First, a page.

We live, to put it mildly, in “interesting times”. This is an age where TV family serials have given way to political soap operas: Are Akhilesh and Mulayam at war or peace? Or is there a chacha still in-between father and son? We have a prime minister who refuses to take a break even on New Year’s Eve and an Opposition leader who determinedly takes one every year. In 2016, the rupee was demonetised; in 2017, will it be the turn of our politics to shrink into a one man, one party show?
The latest opinion polls in the US are suggesting a much tighter race for the country’s presidency but the debate in Washington DC, at least, has slowly shifted from “will Trump be the next US president” to “gee, how did someone like Trump get so close to the White House”. This mood shift reflects the belated realisation that the US could be electing a man who is clearly unsuited to the job, someone whose outrageous remarks evoke as much anger as mirth across large parts of the country.
Writing obituaries of political parties can be a hazardous business. In July 2014, an international publication invited me to write an article on the political demise of AAP. This was a few weeks after Narendra Modi had stormed to victory in the general elections and AAP looked like a start-up, which had run out of steam. I was writing a book at the time, so declined the offer. Just as well because a little over six months later, AAP scored a stunning win in the Delhi elections. The doomsday pundits had been proven wrong.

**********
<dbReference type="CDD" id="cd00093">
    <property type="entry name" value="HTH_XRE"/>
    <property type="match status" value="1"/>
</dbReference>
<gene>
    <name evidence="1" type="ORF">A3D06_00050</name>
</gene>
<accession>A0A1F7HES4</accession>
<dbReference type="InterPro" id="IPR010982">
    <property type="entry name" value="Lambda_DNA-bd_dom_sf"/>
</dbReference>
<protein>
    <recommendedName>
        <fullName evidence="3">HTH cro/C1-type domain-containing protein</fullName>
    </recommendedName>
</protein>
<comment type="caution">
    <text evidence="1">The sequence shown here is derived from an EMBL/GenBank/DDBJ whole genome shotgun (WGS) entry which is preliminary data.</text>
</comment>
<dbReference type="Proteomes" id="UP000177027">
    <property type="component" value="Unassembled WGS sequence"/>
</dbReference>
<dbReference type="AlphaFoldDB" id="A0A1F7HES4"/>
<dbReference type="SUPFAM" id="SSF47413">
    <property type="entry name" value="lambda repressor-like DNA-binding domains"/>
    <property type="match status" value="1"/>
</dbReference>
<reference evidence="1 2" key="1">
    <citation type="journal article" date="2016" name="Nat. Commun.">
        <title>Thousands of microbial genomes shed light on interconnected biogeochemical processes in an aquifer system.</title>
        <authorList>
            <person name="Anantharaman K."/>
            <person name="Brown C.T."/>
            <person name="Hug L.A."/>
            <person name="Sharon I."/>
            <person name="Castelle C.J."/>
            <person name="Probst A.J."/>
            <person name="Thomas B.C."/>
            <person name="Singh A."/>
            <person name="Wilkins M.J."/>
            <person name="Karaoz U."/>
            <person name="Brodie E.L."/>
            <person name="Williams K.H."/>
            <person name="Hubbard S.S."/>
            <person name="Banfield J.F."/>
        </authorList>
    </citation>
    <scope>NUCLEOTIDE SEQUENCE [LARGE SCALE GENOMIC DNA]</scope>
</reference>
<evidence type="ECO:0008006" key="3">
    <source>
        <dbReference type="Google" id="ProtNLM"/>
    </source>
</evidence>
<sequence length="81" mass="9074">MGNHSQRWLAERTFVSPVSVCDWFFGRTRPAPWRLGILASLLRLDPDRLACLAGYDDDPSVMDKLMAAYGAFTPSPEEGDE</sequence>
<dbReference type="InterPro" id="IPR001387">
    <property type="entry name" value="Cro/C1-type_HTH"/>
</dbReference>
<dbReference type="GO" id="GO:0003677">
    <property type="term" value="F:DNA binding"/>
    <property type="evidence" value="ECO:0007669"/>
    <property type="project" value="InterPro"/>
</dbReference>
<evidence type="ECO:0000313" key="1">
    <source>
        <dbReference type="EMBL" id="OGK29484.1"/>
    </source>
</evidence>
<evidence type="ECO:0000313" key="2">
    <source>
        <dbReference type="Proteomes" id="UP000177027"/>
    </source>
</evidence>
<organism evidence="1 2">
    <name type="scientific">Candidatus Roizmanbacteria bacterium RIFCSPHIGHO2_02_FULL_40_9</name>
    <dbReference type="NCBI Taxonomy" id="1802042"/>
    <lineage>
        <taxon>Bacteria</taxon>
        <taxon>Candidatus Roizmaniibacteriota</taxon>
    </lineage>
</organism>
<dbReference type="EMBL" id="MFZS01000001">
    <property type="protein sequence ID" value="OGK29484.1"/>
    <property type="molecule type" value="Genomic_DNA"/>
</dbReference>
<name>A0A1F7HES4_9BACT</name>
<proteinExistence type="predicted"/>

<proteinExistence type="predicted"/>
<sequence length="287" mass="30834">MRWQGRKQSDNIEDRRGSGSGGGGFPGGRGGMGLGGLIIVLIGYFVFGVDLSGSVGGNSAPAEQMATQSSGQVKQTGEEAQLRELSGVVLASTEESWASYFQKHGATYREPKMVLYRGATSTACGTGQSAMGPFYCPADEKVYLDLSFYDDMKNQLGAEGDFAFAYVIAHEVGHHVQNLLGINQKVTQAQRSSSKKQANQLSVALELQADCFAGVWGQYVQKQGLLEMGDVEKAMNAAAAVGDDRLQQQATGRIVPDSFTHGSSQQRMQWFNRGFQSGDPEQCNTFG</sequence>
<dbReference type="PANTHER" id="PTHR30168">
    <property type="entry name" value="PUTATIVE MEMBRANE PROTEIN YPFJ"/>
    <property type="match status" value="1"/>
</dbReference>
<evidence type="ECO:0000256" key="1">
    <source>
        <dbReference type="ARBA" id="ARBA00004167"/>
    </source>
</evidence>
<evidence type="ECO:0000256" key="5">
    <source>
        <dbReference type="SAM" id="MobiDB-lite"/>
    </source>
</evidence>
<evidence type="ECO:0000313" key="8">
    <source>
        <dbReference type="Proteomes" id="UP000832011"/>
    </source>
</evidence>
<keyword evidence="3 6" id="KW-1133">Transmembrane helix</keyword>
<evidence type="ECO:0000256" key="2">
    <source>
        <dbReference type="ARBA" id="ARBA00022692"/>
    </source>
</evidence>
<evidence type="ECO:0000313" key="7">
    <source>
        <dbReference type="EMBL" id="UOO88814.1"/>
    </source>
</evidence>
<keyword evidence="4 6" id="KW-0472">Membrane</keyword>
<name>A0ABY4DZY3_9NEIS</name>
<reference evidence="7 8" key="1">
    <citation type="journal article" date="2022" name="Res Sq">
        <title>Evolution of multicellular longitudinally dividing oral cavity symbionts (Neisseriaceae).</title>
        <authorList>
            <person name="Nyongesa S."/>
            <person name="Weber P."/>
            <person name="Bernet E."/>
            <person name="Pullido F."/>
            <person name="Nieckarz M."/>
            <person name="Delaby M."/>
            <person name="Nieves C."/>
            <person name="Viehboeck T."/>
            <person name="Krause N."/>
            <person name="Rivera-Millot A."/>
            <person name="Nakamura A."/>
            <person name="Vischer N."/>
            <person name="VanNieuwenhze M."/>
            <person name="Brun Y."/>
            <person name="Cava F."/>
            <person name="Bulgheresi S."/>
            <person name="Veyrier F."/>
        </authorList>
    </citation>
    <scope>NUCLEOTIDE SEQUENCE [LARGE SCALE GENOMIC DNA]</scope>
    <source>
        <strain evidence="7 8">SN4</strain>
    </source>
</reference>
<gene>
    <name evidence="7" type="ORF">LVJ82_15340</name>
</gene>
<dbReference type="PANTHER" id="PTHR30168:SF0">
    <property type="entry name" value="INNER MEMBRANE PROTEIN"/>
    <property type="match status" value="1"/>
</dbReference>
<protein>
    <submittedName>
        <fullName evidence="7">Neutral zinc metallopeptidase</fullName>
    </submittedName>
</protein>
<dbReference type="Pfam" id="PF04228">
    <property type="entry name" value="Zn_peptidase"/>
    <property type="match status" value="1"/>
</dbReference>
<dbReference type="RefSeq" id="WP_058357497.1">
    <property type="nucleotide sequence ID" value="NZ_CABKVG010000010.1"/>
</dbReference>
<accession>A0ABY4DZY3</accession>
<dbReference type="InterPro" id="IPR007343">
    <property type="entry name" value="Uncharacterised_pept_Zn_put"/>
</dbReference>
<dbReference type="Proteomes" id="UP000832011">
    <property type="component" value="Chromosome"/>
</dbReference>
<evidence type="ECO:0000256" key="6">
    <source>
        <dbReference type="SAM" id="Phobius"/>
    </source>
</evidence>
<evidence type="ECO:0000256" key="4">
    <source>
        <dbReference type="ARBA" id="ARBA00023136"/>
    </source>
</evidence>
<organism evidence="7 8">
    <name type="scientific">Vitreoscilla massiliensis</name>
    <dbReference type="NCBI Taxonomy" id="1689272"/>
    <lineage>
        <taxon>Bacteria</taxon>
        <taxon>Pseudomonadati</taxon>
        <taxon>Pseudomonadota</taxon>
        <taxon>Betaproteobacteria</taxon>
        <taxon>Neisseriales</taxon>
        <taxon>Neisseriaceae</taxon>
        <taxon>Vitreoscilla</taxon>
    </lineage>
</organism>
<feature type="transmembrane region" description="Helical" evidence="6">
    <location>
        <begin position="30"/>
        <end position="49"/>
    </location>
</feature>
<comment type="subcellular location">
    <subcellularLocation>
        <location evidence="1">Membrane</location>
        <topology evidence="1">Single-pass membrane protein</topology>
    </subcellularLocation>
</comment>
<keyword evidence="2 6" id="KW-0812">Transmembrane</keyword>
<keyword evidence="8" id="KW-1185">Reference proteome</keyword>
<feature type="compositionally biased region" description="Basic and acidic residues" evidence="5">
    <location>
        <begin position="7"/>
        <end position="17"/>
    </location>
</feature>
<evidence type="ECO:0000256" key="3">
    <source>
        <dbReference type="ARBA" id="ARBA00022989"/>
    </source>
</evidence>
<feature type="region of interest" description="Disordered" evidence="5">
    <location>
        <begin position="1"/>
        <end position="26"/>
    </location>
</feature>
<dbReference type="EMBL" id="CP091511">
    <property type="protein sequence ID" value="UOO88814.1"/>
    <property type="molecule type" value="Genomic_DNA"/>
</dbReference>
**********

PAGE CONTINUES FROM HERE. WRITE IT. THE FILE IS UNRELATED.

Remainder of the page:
It was a picture that radiated temporal Lutyens-land power: Sri Sri Ravi Shankar flanked by half a dozen Union Cabinet ministers, including the finance minister, the BJP president, the Delhi chief minister and the Lok Sabha speaker. Arun Jaitley may have filed a criminal defamation suit against Arvind Kejriwal, the BJP leadership and the Aam Aadmi Party may be engaged in a bitter war of words, but Sri Sri’s political-cultural jamboree along the Yamuna floodplains appeared to melt away the differences.
A few years ago, I was sitting next to Manohar Parrikar on a flight. The defence minister was then Goa chief minister and was travelling economy, dressed in trademark half-sleeve shirt, trousers and chappals. When we landed, he waited for his suitcase to come on the conveyor belt, and then pushed the trolley on his own. No retinue of personal attendants accompanying him, nothing that would remotely suggest a VIP culture. His parting shot as he exited the airport, “all of you think only Arvind Kejriwal is an aam aadmi chief minister.
The first day on roads after the implementation of the Odd-Even Rule.
History repeats itself, first as tragedy, then as farce, but what happens when the farce is played out time and again? Many years ago, I asked the veteran socialist leader, the late Madhu Limaye, on why the Janata Party was unable to hold together in the 1970s. Limaye, a rare political intellectual, answered, “Khichdi when made at home tastes really nice but when you try and cook it in politics, it begins to smell.” The Janata Party, he said, was a khichdi, where parties with contrasting ideologies had come together with the singular purpose of defeating Indira Gandhi.
Call it "tyranny of distance” or simply the nature of the Delhi-centric 24x7 “national” media, but a day after Arvind Kejriwal’s famous win, the BJP swept the local body elections in Assam — only there were no bold headlines or screaming breaking news to announce the results.